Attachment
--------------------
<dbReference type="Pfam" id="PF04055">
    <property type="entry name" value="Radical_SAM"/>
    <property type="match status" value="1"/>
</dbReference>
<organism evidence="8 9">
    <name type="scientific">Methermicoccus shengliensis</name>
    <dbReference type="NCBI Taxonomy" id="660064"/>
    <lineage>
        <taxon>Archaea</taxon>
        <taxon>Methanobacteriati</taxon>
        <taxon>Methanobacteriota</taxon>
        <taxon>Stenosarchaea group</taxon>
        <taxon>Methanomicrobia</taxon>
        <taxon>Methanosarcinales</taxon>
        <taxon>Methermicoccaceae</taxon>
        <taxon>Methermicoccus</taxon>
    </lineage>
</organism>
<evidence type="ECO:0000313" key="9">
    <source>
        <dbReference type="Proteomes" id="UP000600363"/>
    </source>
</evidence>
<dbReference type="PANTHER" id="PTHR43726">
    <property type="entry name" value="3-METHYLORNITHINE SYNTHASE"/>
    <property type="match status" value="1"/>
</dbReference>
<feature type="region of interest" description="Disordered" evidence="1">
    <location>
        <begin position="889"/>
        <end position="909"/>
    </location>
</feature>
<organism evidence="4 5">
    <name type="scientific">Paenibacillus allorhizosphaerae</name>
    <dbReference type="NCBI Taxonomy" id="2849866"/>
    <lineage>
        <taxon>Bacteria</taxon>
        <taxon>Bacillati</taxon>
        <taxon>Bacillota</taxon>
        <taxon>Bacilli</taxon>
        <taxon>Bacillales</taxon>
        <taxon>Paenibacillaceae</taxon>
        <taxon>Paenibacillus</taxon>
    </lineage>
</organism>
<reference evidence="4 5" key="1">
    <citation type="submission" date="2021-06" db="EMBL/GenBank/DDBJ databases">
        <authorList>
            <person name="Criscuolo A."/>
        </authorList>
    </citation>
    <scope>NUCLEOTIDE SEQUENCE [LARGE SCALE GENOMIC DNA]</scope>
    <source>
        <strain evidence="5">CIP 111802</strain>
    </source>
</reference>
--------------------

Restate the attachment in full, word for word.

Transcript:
<dbReference type="Pfam" id="PF04055">
    <property type="entry name" value="Radical_SAM"/>
    <property type="match status" value="1"/>
</dbReference>
<organism evidence="8 9">
    <name type="scientific">Methermicoccus shengliensis</name>
    <dbReference type="NCBI Taxonomy" id="660064"/>
    <lineage>
        <taxon>Archaea</taxon>
        <taxon>Methanobacteriati</taxon>
        <taxon>Methanobacteriota</taxon>
        <taxon>Stenosarchaea group</taxon>
        <taxon>Methanomicrobia</taxon>
        <taxon>Methanosarcinales</taxon>
        <taxon>Methermicoccaceae</taxon>
        <taxon>Methermicoccus</taxon>
    </lineage>
</organism>
<evidence type="ECO:0000313" key="9">
    <source>
        <dbReference type="Proteomes" id="UP000600363"/>
    </source>
</evidence>
<dbReference type="PANTHER" id="PTHR43726">
    <property type="entry name" value="3-METHYLORNITHINE SYNTHASE"/>
    <property type="match status" value="1"/>
</dbReference>
<feature type="region of interest" description="Disordered" evidence="1">
    <location>
        <begin position="889"/>
        <end position="909"/>
    </location>
</feature>
<organism evidence="4 5">
    <name type="scientific">Paenibacillus allorhizosphaerae</name>
    <dbReference type="NCBI Taxonomy" id="2849866"/>
    <lineage>
        <taxon>Bacteria</taxon>
        <taxon>Bacillati</taxon>
        <taxon>Bacillota</taxon>
        <taxon>Bacilli</taxon>
        <taxon>Bacillales</taxon>
        <taxon>Paenibacillaceae</taxon>
        <taxon>Paenibacillus</taxon>
    </lineage>
</organism>
<reference evidence="4 5" key="1">
    <citation type="submission" date="2021-06" db="EMBL/GenBank/DDBJ databases">
        <authorList>
            <person name="Criscuolo A."/>
        </authorList>
    </citation>
    <scope>NUCLEOTIDE SEQUENCE [LARGE SCALE GENOMIC DNA]</scope>
    <source>
        <strain evidence="5">CIP 111802</strain>
    </source>
</reference>